Practical first steps for self employed people and business owners looking to get a mortgage
Get off to a good start
Whether you operate as a limited company or sole trader, the principle is the same. Good financial management will help you in the long – run.
Separate personal and business expenses as early on as possible, if not from day one.
Implement efficient and accurate systems for recording income and expenditure. If in doubt, seek advice and where possible training, to gain more knowledge on how to go about this. There are numerous online courses in book keeping an accountancy that you can access free of charge enabling you to learn at your own pace.
In addition, using a good accountant will help to get things organised, giving you access to invaluable support with ensuring you pay the correct amount of tax on time. Shedding light on any savings you can make, and assisting to provide clarity further down the line, when it matters the most.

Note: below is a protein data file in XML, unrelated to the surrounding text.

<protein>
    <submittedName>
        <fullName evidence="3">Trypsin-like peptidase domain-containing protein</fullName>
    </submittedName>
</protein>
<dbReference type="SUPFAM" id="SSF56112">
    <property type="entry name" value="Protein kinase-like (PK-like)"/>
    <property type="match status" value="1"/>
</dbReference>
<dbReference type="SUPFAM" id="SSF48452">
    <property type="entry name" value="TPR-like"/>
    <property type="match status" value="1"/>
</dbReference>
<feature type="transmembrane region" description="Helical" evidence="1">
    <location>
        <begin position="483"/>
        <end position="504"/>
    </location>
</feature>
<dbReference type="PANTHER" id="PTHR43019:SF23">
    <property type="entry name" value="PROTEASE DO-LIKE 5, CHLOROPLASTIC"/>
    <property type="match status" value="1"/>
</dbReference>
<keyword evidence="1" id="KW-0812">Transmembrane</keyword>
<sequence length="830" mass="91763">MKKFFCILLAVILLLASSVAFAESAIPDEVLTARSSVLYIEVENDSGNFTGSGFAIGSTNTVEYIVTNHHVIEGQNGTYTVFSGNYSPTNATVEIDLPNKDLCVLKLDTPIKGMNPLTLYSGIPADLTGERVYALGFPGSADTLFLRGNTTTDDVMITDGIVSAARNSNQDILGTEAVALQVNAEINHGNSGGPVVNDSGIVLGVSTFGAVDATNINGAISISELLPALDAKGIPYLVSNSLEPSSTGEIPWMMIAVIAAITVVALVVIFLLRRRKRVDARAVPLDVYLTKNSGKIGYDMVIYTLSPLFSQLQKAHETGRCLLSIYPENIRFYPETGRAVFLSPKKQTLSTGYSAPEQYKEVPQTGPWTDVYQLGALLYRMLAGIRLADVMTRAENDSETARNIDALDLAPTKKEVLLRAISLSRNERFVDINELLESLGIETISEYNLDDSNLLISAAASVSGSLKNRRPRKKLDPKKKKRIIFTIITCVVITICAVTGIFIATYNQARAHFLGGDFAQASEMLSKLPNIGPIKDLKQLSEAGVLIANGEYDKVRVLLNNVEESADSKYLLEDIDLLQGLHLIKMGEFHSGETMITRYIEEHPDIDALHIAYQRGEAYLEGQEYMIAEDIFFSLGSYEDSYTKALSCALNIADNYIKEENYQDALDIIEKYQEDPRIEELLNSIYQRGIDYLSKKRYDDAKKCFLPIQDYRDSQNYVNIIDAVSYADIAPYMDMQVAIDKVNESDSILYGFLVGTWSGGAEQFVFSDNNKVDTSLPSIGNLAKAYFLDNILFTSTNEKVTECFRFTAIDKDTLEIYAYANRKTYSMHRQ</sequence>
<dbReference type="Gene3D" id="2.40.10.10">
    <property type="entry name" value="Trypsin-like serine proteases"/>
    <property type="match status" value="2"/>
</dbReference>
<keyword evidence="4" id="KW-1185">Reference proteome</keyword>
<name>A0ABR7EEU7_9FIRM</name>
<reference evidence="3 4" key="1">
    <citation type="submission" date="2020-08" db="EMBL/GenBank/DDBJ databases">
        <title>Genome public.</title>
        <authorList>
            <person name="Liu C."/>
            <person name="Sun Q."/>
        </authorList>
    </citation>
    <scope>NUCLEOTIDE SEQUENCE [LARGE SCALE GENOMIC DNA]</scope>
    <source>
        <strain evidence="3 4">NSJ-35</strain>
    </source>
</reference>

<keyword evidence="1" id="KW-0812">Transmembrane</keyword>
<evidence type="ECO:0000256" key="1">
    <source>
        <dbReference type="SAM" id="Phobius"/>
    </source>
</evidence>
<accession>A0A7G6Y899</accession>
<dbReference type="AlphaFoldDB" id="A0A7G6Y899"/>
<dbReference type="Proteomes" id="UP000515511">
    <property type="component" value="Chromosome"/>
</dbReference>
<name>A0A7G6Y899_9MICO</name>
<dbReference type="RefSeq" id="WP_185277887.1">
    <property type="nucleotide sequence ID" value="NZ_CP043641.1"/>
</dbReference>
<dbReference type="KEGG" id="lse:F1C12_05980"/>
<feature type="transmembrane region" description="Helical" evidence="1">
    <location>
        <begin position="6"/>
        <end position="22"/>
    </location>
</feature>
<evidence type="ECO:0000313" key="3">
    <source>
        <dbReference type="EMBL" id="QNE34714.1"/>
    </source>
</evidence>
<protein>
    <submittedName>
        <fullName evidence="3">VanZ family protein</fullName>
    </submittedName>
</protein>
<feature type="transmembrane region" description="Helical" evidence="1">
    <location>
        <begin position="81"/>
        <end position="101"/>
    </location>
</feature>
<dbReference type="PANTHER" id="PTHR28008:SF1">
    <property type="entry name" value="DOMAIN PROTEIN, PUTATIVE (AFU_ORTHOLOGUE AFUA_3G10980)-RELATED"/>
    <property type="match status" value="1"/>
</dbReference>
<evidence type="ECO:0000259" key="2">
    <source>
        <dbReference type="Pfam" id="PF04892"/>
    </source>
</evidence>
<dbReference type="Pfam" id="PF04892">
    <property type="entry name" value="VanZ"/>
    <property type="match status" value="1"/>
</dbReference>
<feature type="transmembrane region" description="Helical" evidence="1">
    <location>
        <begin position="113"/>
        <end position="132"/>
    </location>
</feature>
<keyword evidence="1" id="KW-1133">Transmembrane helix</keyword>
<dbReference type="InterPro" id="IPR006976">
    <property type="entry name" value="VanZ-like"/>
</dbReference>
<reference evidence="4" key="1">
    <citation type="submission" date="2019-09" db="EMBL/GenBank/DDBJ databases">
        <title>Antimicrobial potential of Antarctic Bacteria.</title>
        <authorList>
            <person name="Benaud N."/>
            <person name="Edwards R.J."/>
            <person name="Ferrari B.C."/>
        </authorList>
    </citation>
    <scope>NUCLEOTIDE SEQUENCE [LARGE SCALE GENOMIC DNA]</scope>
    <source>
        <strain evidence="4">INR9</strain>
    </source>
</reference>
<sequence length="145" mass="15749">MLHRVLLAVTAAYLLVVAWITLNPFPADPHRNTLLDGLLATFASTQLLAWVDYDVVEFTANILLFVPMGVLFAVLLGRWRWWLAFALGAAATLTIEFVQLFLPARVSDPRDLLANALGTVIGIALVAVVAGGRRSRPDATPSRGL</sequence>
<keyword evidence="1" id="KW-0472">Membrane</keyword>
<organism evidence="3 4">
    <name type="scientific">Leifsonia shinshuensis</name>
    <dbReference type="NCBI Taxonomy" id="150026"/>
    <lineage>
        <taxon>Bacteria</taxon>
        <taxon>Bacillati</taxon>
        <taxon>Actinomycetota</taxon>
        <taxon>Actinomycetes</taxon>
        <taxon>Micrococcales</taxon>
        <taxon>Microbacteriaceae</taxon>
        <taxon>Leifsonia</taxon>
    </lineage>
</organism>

Proving your income
If you complete your self – assessment online, HMRC Form SA302, demonstrates the income you have received and taxes due, in such this needs to be filed accordingly, and kept in a safe place until required.
In some instances, when operating as a limited company, directors may opt to pay themselves a lower salary taking a dividend at the end of the year. Whilst this may have some appeal with relation to making tax savings, it can also make it seem as though you are on a lower income and thus distort the bigger picture when attempting to demonstrate affordability.
Again, this is where an accountant can come in handy, as they will be able to prepare your financial statements to address this.
Regardless of your employment status, getting a mortgage has its difficulties. Borrowers have to be in the position to demonstrate that they can afford to make repayments, based on their annual income.
If you are self – employed lenders will want to see at least two years proof of income, mainly through bank statements and pay slips.